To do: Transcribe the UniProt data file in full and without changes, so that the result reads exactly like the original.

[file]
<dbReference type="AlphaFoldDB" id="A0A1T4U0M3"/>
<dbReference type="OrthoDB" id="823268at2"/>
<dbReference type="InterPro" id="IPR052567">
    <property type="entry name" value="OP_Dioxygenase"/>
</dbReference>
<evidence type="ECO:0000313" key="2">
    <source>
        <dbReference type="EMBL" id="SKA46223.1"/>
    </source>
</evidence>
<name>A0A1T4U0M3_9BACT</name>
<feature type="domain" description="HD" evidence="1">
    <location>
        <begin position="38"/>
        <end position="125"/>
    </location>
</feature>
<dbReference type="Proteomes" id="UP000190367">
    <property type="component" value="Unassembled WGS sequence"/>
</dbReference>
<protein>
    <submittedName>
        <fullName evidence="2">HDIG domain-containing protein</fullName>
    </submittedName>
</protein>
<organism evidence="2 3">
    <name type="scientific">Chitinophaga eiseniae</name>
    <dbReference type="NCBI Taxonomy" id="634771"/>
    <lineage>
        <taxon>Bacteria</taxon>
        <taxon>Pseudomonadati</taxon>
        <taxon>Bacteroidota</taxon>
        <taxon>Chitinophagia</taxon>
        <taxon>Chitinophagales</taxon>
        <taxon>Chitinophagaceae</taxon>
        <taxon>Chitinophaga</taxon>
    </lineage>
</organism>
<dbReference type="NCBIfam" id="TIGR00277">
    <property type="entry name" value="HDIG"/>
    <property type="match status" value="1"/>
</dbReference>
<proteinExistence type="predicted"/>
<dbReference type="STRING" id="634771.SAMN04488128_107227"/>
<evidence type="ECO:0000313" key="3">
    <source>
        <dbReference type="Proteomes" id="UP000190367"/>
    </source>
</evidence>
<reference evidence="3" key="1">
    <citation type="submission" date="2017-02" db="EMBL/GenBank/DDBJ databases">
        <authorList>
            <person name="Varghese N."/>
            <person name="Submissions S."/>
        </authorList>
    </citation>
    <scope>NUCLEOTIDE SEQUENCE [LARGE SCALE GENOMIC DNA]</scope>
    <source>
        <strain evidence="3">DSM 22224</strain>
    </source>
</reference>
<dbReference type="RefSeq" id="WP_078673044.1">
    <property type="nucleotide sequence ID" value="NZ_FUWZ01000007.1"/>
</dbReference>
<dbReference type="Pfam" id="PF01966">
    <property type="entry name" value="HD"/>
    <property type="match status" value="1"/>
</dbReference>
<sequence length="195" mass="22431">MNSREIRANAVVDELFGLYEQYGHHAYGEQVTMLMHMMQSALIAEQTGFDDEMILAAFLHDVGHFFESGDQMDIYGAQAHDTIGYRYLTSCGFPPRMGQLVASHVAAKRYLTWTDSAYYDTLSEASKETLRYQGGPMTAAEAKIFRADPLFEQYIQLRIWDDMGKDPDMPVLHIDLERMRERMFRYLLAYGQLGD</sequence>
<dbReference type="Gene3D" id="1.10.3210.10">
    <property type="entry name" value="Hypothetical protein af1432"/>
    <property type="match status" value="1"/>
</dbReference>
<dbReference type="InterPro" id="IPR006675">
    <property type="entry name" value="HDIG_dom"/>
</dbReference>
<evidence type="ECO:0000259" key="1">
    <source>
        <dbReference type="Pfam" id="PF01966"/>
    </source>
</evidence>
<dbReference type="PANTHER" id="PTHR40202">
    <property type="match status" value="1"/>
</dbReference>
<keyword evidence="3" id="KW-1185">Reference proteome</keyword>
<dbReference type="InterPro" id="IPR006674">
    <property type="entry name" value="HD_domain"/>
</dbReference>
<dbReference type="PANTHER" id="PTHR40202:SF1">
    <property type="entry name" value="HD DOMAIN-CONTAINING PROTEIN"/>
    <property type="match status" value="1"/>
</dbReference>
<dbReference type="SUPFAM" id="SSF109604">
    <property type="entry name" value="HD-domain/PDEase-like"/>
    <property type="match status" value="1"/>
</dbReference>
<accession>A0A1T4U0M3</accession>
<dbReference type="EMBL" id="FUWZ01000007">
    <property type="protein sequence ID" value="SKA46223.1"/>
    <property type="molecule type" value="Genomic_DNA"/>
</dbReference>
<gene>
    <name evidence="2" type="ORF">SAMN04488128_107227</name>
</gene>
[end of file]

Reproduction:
<dbReference type="AlphaFoldDB" id="A0A1T4U0M3"/>
<dbReference type="OrthoDB" id="823268at2"/>
<dbReference type="InterPro" id="IPR052567">
    <property type="entry name" value="OP_Dioxygenase"/>
</dbReference>
<evidence type="ECO:0000313" key="2">
    <source>
        <dbReference type="EMBL" id="SKA46223.1"/>
    </source>
</evidence>
<name>A0A1T4U0M3_9BACT</name>
<feature type="domain" description="HD" evidence="1">
    <location>
        <begin position="38"/>
        <end position="125"/>
    </location>
</feature>
<dbReference type="Proteomes" id="UP000190367">
    <property type="component" value="Unassembled WGS sequence"/>
</dbReference>
<protein>
    <submittedName>
        <fullName evidence="2">HDIG domain-containing protein</fullName>
    </submittedName>
</protein>
<organism evidence="2 3">
    <name type="scientific">Chitinophaga eiseniae</name>
    <dbReference type="NCBI Taxonomy" id="634771"/>
    <lineage>
        <taxon>Bacteria</taxon>
        <taxon>Pseudomonadati</taxon>
        <taxon>Bacteroidota</taxon>
        <taxon>Chitinophagia</taxon>
        <taxon>Chitinophagales</taxon>
        <taxon>Chitinophagaceae</taxon>
        <taxon>Chitinophaga</taxon>
    </lineage>
</organism>
<dbReference type="NCBIfam" id="TIGR00277">
    <property type="entry name" value="HDIG"/>
    <property type="match status" value="1"/>
</dbReference>
<proteinExistence type="predicted"/>
<dbReference type="STRING" id="634771.SAMN04488128_107227"/>
<evidence type="ECO:0000313" key="3">
    <source>
        <dbReference type="Proteomes" id="UP000190367"/>
    </source>
</evidence>
<reference evidence="3" key="1">
    <citation type="submission" date="2017-02" db="EMBL/GenBank/DDBJ databases">
        <authorList>
            <person name="Varghese N."/>
            <person name="Submissions S."/>
        </authorList>
    </citation>
    <scope>NUCLEOTIDE SEQUENCE [LARGE SCALE GENOMIC DNA]</scope>
    <source>
        <strain evidence="3">DSM 22224</strain>
    </source>
</reference>
<dbReference type="RefSeq" id="WP_078673044.1">
    <property type="nucleotide sequence ID" value="NZ_FUWZ01000007.1"/>
</dbReference>
<dbReference type="Pfam" id="PF01966">
    <property type="entry name" value="HD"/>
    <property type="match status" value="1"/>
</dbReference>
<sequence length="195" mass="22431">MNSREIRANAVVDELFGLYEQYGHHAYGEQVTMLMHMMQSALIAEQTGFDDEMILAAFLHDVGHFFESGDQMDIYGAQAHDTIGYRYLTSCGFPPRMGQLVASHVAAKRYLTWTDSAYYDTLSEASKETLRYQGGPMTAAEAKIFRADPLFEQYIQLRIWDDMGKDPDMPVLHIDLERMRERMFRYLLAYGQLGD</sequence>
<dbReference type="Gene3D" id="1.10.3210.10">
    <property type="entry name" value="Hypothetical protein af1432"/>
    <property type="match status" value="1"/>
</dbReference>
<dbReference type="InterPro" id="IPR006675">
    <property type="entry name" value="HDIG_dom"/>
</dbReference>
<evidence type="ECO:0000259" key="1">
    <source>
        <dbReference type="Pfam" id="PF01966"/>
    </source>
</evidence>
<dbReference type="PANTHER" id="PTHR40202">
    <property type="match status" value="1"/>
</dbReference>
<keyword evidence="3" id="KW-1185">Reference proteome</keyword>
<dbReference type="InterPro" id="IPR006674">
    <property type="entry name" value="HD_domain"/>
</dbReference>
<dbReference type="PANTHER" id="PTHR40202:SF1">
    <property type="entry name" value="HD DOMAIN-CONTAINING PROTEIN"/>
    <property type="match status" value="1"/>
</dbReference>
<dbReference type="SUPFAM" id="SSF109604">
    <property type="entry name" value="HD-domain/PDEase-like"/>
    <property type="match status" value="1"/>
</dbReference>
<accession>A0A1T4U0M3</accession>
<dbReference type="EMBL" id="FUWZ01000007">
    <property type="protein sequence ID" value="SKA46223.1"/>
    <property type="molecule type" value="Genomic_DNA"/>
</dbReference>
<gene>
    <name evidence="2" type="ORF">SAMN04488128_107227</name>
</gene>